Is Silicon Valley seeing an economic turnaround?

Michael Malone wrote a post that caught my eye this morning saying he’s seeing an economic turnaround in Silicon Valley.

He might have a point. I’m seeing a bit more optimism in the valley. Yes, January was bloody. Yes, we’re still seeing layoffs, and probably will see a few more. Yes, our houses are under water (there are three houses on sale on just my small street and one of them is a foreclosure, so I owe more on my house than it’s now worth in the marketplace).

But I’ve been feeling more optimistic lately. At least about the Valley. After I got back from Davos I was really depressed. Why? Because I heard very few ideas about how to get people working again. But then I got back to the valley and met with companies like Playfish, which has been seeing great growth lately (they are the most popular games company on Facebook).

Also, this week we saw Intel invest billions of dollars in its US plants.

Oh, and some companies, like Craig’s List and Etsy, are seeing increased activity because of the recession. Above is a video I shot on Sunday of Craig Newmark, founder of Craig’s List.

Some other interviews you should check out:
Playfish’s CEO talking about how they are building games for Facebook, part I and part II.
Etsy’s founder, in Davos, talking about the success he’s seeing in selling handmade goods.

Oh, and Twitter just closed another round of funding.

Have we hit bottom? It’s too early to say, but it sure is nice to see even a little optimism around.

A "juicy" Silicon Valley startup

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For those of you who have moved to Silicon Valley in the past 10 years you might have missed that it is built on a set of former orchards. Which is why this startup (Maverick Brands, aka Sunkist Naturals) caught my eye. I thought that maybe this CEO, Mark Shaw, had missed the memo that we do web sites and design iPhones here now and that we outsourced our food production to the Central Valley over the hill.

OK, I’m being a bit of a smartass because I know that there’s lots of food and drink companies that have started here, or near here, like Odwalla which is now owned by Coca Cola and is served in Google’s lobbies.

Anyway, we did a longer HD video series with Mark that’ll air soon, but here’s a short little one I filmed with my FlipCam.

Some things I learned while talking with Mark yesterday.

They are less than a year old and already got their product onto 5,000 grocery store shelves. How? Hiring people who have great reputations in the industry. Having a brand that doesn’t need a lot of advertising to get noticed. Distribution is key to their strategy. They located their factory along Interstate highways in California that get a lot of trucking traffic and can buy partial loads on those trucks and get to market fast, which keeps their product fresher and lets them be much more nimble because they don’t need to get an order for an entire semi truck trailer load.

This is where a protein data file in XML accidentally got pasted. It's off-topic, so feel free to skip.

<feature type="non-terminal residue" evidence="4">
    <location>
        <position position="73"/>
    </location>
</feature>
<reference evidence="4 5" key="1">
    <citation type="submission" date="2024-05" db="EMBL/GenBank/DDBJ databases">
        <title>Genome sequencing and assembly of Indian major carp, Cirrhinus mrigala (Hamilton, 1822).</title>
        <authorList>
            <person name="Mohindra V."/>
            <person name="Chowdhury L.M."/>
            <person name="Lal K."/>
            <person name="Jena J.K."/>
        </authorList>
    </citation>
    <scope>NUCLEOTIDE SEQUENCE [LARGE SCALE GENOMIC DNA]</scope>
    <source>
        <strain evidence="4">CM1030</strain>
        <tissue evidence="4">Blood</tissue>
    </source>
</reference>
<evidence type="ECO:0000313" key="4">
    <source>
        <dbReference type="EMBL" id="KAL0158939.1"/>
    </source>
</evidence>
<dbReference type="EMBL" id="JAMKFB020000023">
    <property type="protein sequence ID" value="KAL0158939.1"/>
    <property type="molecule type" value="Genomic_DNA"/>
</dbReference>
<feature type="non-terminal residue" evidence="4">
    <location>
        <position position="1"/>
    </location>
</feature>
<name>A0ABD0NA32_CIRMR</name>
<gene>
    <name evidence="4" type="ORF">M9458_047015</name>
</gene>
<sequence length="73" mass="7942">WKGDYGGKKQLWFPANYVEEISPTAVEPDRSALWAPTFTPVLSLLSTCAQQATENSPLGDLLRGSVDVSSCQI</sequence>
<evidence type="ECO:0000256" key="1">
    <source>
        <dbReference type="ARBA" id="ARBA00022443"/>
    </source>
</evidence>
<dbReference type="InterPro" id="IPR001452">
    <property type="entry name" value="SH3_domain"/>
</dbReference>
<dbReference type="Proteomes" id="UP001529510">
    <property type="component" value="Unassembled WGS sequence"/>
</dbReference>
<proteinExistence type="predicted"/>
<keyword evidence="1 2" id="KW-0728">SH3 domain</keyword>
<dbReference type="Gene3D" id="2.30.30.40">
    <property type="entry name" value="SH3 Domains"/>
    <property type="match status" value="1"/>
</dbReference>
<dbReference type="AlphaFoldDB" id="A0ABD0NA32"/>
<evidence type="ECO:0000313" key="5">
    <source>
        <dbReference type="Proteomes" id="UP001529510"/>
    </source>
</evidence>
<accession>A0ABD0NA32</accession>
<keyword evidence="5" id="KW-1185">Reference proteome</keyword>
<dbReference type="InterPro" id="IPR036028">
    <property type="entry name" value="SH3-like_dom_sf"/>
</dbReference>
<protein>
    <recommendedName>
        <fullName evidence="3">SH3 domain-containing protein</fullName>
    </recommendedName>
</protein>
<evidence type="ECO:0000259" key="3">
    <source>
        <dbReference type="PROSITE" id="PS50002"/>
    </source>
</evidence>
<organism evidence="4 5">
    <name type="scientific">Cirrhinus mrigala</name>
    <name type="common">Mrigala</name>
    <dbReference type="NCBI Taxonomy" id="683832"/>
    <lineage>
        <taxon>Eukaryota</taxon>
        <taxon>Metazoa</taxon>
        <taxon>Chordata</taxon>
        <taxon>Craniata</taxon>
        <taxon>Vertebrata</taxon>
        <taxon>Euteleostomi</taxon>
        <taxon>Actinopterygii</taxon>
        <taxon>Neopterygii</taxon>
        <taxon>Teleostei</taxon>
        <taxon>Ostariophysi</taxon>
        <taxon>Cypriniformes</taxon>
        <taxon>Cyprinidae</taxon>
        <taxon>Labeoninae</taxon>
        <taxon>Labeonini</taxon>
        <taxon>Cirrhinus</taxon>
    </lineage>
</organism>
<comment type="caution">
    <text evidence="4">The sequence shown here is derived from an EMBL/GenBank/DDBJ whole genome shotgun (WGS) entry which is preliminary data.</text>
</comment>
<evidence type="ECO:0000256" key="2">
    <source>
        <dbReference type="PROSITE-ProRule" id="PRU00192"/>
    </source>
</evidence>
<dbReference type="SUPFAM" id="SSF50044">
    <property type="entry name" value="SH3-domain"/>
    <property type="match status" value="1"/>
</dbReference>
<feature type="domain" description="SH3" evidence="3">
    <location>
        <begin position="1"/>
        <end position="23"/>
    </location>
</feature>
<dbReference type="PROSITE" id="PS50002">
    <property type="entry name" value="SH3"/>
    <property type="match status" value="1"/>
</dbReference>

Because they are a startup they are able to spend more on ingredients because they don’t have the pressure that other companies have to reduce cost. Also, they have a high-tech factory that has no oxygen. Workers basically have to wear space suits to work inside the packing plant. This lets them ensure quality and also keep the product fresher longer (oxygen ruins fruit and causes rapid spoilage, even if refrigerated).

They spent a lot of time thinking about the packaging, bringing in a designer from Europe, where fresh foods are taken more seriously than here. They worked on a rounded bottle that looks unique but still isn’t likely to fall over.

Mark is a great evangelist for his product. He not only is an authority on his marketplace, he keeps versions of his competitor’s products around and can tell you the good and the bad of them. So few CEOs are willing to educate me on the marketplace, which includes their competitors (the good ones do, last week talking to Rackspace employees they could tell you everything that Amazon is doing right, for instance — that made me impressed enough to remember it a week later).

Things that high tech startups would recognize? The crappy low-cost furniture, since most of the employees work on the road he didn’t need lots of nice furniture or overy impressive desks, etc. The wifi router in the corner. The selection of Macs and PCs.

Any other startups in Silicon Valley catch your eye the way this one did?

“But Scoble, is the stuff any good?” It’s passed the Maryam test with flying colors, and I like it. Will I give up Diet Coke for it? Probably, it sure is better for me than the chemical stuff in that or Pepsi.

"Sky isn't falling" blogger says

Steven Hodson, over at the Inquistr blog, says “the sky isn’t falling” and “What do we get instead? We get people like Robert Scoble who have for the last few days done nothing more than highlight everything bad going on.”